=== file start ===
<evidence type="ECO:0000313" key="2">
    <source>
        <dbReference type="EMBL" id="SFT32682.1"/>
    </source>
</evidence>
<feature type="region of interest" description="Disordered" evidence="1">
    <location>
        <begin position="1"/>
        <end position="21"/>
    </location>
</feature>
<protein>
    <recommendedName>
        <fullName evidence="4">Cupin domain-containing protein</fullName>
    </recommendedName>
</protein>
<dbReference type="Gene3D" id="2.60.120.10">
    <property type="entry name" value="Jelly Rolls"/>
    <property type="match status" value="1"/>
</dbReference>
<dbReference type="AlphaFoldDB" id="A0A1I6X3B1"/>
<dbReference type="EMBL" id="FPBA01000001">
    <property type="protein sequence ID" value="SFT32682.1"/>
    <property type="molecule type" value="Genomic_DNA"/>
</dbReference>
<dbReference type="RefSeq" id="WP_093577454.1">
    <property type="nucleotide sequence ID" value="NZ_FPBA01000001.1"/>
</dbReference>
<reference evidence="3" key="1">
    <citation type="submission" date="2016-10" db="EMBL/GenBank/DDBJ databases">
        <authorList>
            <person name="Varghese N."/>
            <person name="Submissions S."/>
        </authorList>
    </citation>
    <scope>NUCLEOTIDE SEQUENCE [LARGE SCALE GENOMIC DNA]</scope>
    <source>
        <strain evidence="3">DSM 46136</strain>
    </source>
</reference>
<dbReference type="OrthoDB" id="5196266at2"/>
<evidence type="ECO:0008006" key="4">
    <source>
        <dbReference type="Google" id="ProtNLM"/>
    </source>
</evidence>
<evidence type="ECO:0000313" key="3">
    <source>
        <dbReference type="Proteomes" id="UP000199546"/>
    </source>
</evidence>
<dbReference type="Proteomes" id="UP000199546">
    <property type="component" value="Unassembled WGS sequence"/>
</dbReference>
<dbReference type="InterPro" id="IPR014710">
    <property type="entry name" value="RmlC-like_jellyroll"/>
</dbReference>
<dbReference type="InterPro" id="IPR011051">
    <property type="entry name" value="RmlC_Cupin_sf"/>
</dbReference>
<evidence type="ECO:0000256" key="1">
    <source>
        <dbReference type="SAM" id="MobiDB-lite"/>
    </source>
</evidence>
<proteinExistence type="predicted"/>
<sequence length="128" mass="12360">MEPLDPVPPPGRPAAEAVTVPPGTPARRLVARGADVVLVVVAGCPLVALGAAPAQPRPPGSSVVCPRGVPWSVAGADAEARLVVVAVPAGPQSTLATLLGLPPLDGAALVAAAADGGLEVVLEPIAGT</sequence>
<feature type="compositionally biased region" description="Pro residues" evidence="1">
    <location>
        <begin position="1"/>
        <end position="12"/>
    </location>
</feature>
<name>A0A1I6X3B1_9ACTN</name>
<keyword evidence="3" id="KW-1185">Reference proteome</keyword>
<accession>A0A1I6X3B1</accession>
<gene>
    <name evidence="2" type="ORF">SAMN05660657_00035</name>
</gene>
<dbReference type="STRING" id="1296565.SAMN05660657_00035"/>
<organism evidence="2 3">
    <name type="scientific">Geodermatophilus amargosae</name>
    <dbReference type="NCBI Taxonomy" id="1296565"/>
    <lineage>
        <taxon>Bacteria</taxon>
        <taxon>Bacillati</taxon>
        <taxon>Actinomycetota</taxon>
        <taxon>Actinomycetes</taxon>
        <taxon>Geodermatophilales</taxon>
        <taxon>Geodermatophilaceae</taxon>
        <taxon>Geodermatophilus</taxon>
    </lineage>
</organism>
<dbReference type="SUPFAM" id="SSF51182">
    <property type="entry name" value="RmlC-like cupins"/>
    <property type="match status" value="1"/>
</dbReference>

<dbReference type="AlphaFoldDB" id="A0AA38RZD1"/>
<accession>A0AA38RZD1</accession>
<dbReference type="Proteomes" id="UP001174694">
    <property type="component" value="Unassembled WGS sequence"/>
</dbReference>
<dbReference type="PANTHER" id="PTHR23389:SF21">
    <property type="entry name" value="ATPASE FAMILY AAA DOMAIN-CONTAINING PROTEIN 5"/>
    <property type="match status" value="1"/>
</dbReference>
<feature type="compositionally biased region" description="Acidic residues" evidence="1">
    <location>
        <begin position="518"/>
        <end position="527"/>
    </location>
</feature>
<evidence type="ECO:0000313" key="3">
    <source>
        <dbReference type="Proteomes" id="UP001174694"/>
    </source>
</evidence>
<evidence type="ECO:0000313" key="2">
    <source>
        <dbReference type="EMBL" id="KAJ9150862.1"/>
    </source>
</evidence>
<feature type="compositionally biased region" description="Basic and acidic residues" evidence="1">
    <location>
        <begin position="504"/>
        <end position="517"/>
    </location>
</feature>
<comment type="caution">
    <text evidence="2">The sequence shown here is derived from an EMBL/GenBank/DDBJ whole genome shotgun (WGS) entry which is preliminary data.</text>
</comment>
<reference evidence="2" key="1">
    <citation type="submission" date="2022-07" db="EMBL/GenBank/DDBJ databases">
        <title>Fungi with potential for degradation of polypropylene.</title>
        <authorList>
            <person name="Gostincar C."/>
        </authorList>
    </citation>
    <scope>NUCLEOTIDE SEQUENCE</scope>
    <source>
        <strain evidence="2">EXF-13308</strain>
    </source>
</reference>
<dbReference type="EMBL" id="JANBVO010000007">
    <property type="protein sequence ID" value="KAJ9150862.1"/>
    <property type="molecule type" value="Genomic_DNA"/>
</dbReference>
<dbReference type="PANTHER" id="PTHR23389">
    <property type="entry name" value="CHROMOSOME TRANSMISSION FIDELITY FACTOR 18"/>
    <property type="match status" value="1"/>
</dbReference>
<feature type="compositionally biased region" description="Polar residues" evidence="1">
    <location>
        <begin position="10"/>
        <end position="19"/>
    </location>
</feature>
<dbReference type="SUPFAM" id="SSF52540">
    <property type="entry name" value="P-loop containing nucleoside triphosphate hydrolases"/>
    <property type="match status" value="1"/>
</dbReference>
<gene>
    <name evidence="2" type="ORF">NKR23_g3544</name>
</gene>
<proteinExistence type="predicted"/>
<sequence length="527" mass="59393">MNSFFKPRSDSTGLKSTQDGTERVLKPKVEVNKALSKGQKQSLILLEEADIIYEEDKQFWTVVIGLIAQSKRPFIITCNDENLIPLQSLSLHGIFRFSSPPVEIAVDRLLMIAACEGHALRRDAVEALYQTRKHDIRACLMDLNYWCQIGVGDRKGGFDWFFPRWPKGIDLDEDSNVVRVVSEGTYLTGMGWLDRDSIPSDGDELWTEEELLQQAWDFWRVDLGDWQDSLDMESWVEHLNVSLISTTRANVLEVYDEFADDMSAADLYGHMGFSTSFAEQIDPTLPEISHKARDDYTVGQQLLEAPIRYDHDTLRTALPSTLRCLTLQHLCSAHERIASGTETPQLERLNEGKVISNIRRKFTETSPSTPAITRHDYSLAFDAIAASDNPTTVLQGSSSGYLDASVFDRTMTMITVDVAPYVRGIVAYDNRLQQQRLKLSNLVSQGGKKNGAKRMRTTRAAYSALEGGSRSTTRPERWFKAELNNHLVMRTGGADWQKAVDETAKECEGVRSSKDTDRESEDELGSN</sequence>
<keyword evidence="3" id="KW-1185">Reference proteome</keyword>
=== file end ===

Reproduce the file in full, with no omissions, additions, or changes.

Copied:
<evidence type="ECO:0000313" key="2">
    <source>
        <dbReference type="EMBL" id="SFT32682.1"/>
    </source>
</evidence>
<feature type="region of interest" description="Disordered" evidence="1">
    <location>
        <begin position="1"/>
        <end position="21"/>
    </location>
</feature>
<protein>
    <recommendedName>
        <fullName evidence="4">Cupin domain-containing protein</fullName>
    </recommendedName>
</protein>
<dbReference type="Gene3D" id="2.60.120.10">
    <property type="entry name" value="Jelly Rolls"/>
    <property type="match status" value="1"/>
</dbReference>
<dbReference type="AlphaFoldDB" id="A0A1I6X3B1"/>
<dbReference type="EMBL" id="FPBA01000001">
    <property type="protein sequence ID" value="SFT32682.1"/>
    <property type="molecule type" value="Genomic_DNA"/>
</dbReference>
<dbReference type="RefSeq" id="WP_093577454.1">
    <property type="nucleotide sequence ID" value="NZ_FPBA01000001.1"/>
</dbReference>
<reference evidence="3" key="1">
    <citation type="submission" date="2016-10" db="EMBL/GenBank/DDBJ databases">
        <authorList>
            <person name="Varghese N."/>
            <person name="Submissions S."/>
        </authorList>
    </citation>
    <scope>NUCLEOTIDE SEQUENCE [LARGE SCALE GENOMIC DNA]</scope>
    <source>
        <strain evidence="3">DSM 46136</strain>
    </source>
</reference>
<dbReference type="OrthoDB" id="5196266at2"/>
<evidence type="ECO:0008006" key="4">
    <source>
        <dbReference type="Google" id="ProtNLM"/>
    </source>
</evidence>
<evidence type="ECO:0000313" key="3">
    <source>
        <dbReference type="Proteomes" id="UP000199546"/>
    </source>
</evidence>
<dbReference type="Proteomes" id="UP000199546">
    <property type="component" value="Unassembled WGS sequence"/>
</dbReference>
<dbReference type="InterPro" id="IPR014710">
    <property type="entry name" value="RmlC-like_jellyroll"/>
</dbReference>
<dbReference type="InterPro" id="IPR011051">
    <property type="entry name" value="RmlC_Cupin_sf"/>
</dbReference>
<evidence type="ECO:0000256" key="1">
    <source>
        <dbReference type="SAM" id="MobiDB-lite"/>
    </source>
</evidence>
<proteinExistence type="predicted"/>
<sequence length="128" mass="12360">MEPLDPVPPPGRPAAEAVTVPPGTPARRLVARGADVVLVVVAGCPLVALGAAPAQPRPPGSSVVCPRGVPWSVAGADAEARLVVVAVPAGPQSTLATLLGLPPLDGAALVAAAADGGLEVVLEPIAGT</sequence>
<feature type="compositionally biased region" description="Pro residues" evidence="1">
    <location>
        <begin position="1"/>
        <end position="12"/>
    </location>
</feature>
<name>A0A1I6X3B1_9ACTN</name>
<keyword evidence="3" id="KW-1185">Reference proteome</keyword>
<accession>A0A1I6X3B1</accession>
<gene>
    <name evidence="2" type="ORF">SAMN05660657_00035</name>
</gene>
<dbReference type="STRING" id="1296565.SAMN05660657_00035"/>
<organism evidence="2 3">
    <name type="scientific">Geodermatophilus amargosae</name>
    <dbReference type="NCBI Taxonomy" id="1296565"/>
    <lineage>
        <taxon>Bacteria</taxon>
        <taxon>Bacillati</taxon>
        <taxon>Actinomycetota</taxon>
        <taxon>Actinomycetes</taxon>
        <taxon>Geodermatophilales</taxon>
        <taxon>Geodermatophilaceae</taxon>
        <taxon>Geodermatophilus</taxon>
    </lineage>
</organism>
<dbReference type="SUPFAM" id="SSF51182">
    <property type="entry name" value="RmlC-like cupins"/>
    <property type="match status" value="1"/>
</dbReference>

<dbReference type="AlphaFoldDB" id="A0AA38RZD1"/>
<accession>A0AA38RZD1</accession>
<dbReference type="Proteomes" id="UP001174694">
    <property type="component" value="Unassembled WGS sequence"/>
</dbReference>
<dbReference type="PANTHER" id="PTHR23389:SF21">
    <property type="entry name" value="ATPASE FAMILY AAA DOMAIN-CONTAINING PROTEIN 5"/>
    <property type="match status" value="1"/>
</dbReference>
<feature type="compositionally biased region" description="Acidic residues" evidence="1">
    <location>
        <begin position="518"/>
        <end position="527"/>
    </location>
</feature>
<evidence type="ECO:0000313" key="3">
    <source>
        <dbReference type="Proteomes" id="UP001174694"/>
    </source>
</evidence>
<evidence type="ECO:0000313" key="2">
    <source>
        <dbReference type="EMBL" id="KAJ9150862.1"/>
    </source>
</evidence>
<feature type="compositionally biased region" description="Basic and acidic residues" evidence="1">
    <location>
        <begin position="504"/>
        <end position="517"/>
    </location>
</feature>
<comment type="caution">
    <text evidence="2">The sequence shown here is derived from an EMBL/GenBank/DDBJ whole genome shotgun (WGS) entry which is preliminary data.</text>
</comment>
<reference evidence="2" key="1">
    <citation type="submission" date="2022-07" db="EMBL/GenBank/DDBJ databases">
        <title>Fungi with potential for degradation of polypropylene.</title>
        <authorList>
            <person name="Gostincar C."/>
        </authorList>
    </citation>
    <scope>NUCLEOTIDE SEQUENCE</scope>
    <source>
        <strain evidence="2">EXF-13308</strain>
    </source>
</reference>
<dbReference type="EMBL" id="JANBVO010000007">
    <property type="protein sequence ID" value="KAJ9150862.1"/>
    <property type="molecule type" value="Genomic_DNA"/>
</dbReference>
<dbReference type="PANTHER" id="PTHR23389">
    <property type="entry name" value="CHROMOSOME TRANSMISSION FIDELITY FACTOR 18"/>
    <property type="match status" value="1"/>
</dbReference>
<feature type="compositionally biased region" description="Polar residues" evidence="1">
    <location>
        <begin position="10"/>
        <end position="19"/>
    </location>
</feature>
<dbReference type="SUPFAM" id="SSF52540">
    <property type="entry name" value="P-loop containing nucleoside triphosphate hydrolases"/>
    <property type="match status" value="1"/>
</dbReference>
<gene>
    <name evidence="2" type="ORF">NKR23_g3544</name>
</gene>
<proteinExistence type="predicted"/>
<sequence length="527" mass="59393">MNSFFKPRSDSTGLKSTQDGTERVLKPKVEVNKALSKGQKQSLILLEEADIIYEEDKQFWTVVIGLIAQSKRPFIITCNDENLIPLQSLSLHGIFRFSSPPVEIAVDRLLMIAACEGHALRRDAVEALYQTRKHDIRACLMDLNYWCQIGVGDRKGGFDWFFPRWPKGIDLDEDSNVVRVVSEGTYLTGMGWLDRDSIPSDGDELWTEEELLQQAWDFWRVDLGDWQDSLDMESWVEHLNVSLISTTRANVLEVYDEFADDMSAADLYGHMGFSTSFAEQIDPTLPEISHKARDDYTVGQQLLEAPIRYDHDTLRTALPSTLRCLTLQHLCSAHERIASGTETPQLERLNEGKVISNIRRKFTETSPSTPAITRHDYSLAFDAIAASDNPTTVLQGSSSGYLDASVFDRTMTMITVDVAPYVRGIVAYDNRLQQQRLKLSNLVSQGGKKNGAKRMRTTRAAYSALEGGSRSTTRPERWFKAELNNHLVMRTGGADWQKAVDETAKECEGVRSSKDTDRESEDELGSN</sequence>
<keyword evidence="3" id="KW-1185">Reference proteome</keyword>